Box Turtle Gallery and Info
Box turtles are popular pets, but what is a box turtle? There are several different species, but they all share two primary characteristics:
- Their shells have a high dome shape.
- When threatened, they can completely close their shells for protection, rather than just pulling inside the shell.
Understanding more about these turtles can help pet enthusiasts decide if a box turtle is right for them.
Baby Box Turtles
A baby box turtle can be appealing, but it is important to remember that these babies grow up. The average life span of a pet box turtle is 40 years, and anyone who considers adopting a baby turtle should be aware that it can be a very long-term commitment.
When threatened, a box turtle can completely close its hinged shell to stay safe from predators. Young children and curious turtle owners should be warned that the turtle's shell is very strong. It can be very painful if a finger is trapped when the shell closes, and the shell cannot be forced open without harming the turtle.
Box turtles can be curious, and they enjoy activity time outdoors. Outdoor pens can be superb alternatives to indoor habitats, and box turtles can be kept outdoors in the appropriate climate. When putting the turtle outside, always check for potential predators and be sure the turtle has easy access to water and food.
Turtles are tenacious and will figure out ways to go over or around obstacles in their path. Adding low rocks to a turtle's enclosure can provide it with some mental stimulation, but the rocks should not be so tall that the turtle risks tipping over if it tries to climb them.
Box turtles hibernate in the fall and winter, and they will easily burrow down into the soil if they are outdoors. Turtle owners should always be careful to know where their turtle is so they do not inadvertently lose sight of it when the hibernation urge strikes.
Box turtles need a widely-varied diet, including plenty of fresh fruits, leafy greens and vegetables. Insects such as earthworms, crickets and snails can also be a part of a box turtle's diet, but they should be offered in moderation. If the turtle is not eating well, a visit to the vet may be in order to be sure it is not suffering from nutritional deficiencies.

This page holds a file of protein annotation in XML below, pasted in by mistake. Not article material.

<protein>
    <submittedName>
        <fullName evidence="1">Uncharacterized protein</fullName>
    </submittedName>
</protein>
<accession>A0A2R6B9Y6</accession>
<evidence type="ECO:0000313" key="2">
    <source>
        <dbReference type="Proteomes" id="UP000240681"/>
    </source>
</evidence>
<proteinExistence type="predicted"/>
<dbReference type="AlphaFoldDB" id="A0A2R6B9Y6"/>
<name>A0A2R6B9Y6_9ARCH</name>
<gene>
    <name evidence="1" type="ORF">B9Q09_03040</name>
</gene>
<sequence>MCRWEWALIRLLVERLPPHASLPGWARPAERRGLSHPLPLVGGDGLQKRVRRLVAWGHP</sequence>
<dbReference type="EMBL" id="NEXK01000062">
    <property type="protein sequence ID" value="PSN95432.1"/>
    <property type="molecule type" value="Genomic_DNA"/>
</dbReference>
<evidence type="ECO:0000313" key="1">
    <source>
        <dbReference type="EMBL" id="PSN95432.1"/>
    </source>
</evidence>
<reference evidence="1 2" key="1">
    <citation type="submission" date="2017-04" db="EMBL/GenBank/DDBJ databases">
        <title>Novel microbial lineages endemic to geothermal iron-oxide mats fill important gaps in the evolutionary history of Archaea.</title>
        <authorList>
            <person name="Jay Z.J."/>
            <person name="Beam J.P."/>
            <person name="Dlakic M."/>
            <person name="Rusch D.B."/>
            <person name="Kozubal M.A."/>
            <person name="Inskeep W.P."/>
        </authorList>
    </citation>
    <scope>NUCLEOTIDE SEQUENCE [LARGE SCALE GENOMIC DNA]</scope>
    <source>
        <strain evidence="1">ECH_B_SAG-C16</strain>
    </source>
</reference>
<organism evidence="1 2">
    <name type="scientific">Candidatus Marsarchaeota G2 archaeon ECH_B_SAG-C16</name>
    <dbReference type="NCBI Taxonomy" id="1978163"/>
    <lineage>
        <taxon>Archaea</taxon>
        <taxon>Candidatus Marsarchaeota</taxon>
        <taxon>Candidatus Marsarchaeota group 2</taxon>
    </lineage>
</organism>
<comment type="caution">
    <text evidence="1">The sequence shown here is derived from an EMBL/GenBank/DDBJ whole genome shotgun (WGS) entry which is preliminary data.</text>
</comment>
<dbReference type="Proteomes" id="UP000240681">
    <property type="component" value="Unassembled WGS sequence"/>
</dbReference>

Box turtles are not aquatic, but they do require access to water to stay hydrated. A low bowl of water in their pen, tank or enclosure will be sufficient, but the water should always be kept clean and fresh.
Box turtles do not have teeth, but their jaws have hard edges that can bite through food – and fingers! A turtle should never be poked or cajoled into biting, and since turtles are can carry salmonella, any bites should always be washed immediately with anti-bacterial soap to be disinfected.
Turtles are not usually aggressive pets, but like all creatures, they have unique personalities. Always treat your box turtle with respect and avoid stressing or teasing it – an angry turtle can become an unhealthy one.
Outside the Box
Box turtles can be fun pets. Although they may not be the best turtle for anyone who has not owned a turtle before, they can be enjoyable additions for the right family.
Keep your box turtle healthy by knowing what turtles eat and feeding your pet a healthy diet!